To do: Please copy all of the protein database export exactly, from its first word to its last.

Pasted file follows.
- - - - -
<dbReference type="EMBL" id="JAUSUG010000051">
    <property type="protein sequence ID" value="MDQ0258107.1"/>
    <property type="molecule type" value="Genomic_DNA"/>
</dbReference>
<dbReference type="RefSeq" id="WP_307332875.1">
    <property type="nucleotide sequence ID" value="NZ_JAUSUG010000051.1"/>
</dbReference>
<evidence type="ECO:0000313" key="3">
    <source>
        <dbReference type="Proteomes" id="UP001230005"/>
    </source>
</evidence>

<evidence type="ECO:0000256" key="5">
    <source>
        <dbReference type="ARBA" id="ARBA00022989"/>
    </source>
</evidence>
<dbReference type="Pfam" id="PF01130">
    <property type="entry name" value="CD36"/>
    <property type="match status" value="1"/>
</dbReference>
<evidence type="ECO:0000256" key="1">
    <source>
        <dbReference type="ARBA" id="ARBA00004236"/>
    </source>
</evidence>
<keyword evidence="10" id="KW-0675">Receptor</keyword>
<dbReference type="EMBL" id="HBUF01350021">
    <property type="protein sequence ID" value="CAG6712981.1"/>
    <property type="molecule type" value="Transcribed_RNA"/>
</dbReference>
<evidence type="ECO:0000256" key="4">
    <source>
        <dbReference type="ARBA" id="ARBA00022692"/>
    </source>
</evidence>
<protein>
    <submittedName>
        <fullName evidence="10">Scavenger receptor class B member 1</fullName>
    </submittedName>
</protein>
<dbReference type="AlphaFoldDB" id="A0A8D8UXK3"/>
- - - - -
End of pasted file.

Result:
<dbReference type="EMBL" id="JAUSUG010000051">
    <property type="protein sequence ID" value="MDQ0258107.1"/>
    <property type="molecule type" value="Genomic_DNA"/>
</dbReference>
<dbReference type="RefSeq" id="WP_307332875.1">
    <property type="nucleotide sequence ID" value="NZ_JAUSUG010000051.1"/>
</dbReference>
<evidence type="ECO:0000313" key="3">
    <source>
        <dbReference type="Proteomes" id="UP001230005"/>
    </source>
</evidence>

<evidence type="ECO:0000256" key="5">
    <source>
        <dbReference type="ARBA" id="ARBA00022989"/>
    </source>
</evidence>
<dbReference type="Pfam" id="PF01130">
    <property type="entry name" value="CD36"/>
    <property type="match status" value="1"/>
</dbReference>
<evidence type="ECO:0000256" key="1">
    <source>
        <dbReference type="ARBA" id="ARBA00004236"/>
    </source>
</evidence>
<keyword evidence="10" id="KW-0675">Receptor</keyword>
<dbReference type="EMBL" id="HBUF01350021">
    <property type="protein sequence ID" value="CAG6712981.1"/>
    <property type="molecule type" value="Transcribed_RNA"/>
</dbReference>
<evidence type="ECO:0000256" key="4">
    <source>
        <dbReference type="ARBA" id="ARBA00022692"/>
    </source>
</evidence>
<protein>
    <submittedName>
        <fullName evidence="10">Scavenger receptor class B member 1</fullName>
    </submittedName>
</protein>
<dbReference type="AlphaFoldDB" id="A0A8D8UXK3"/>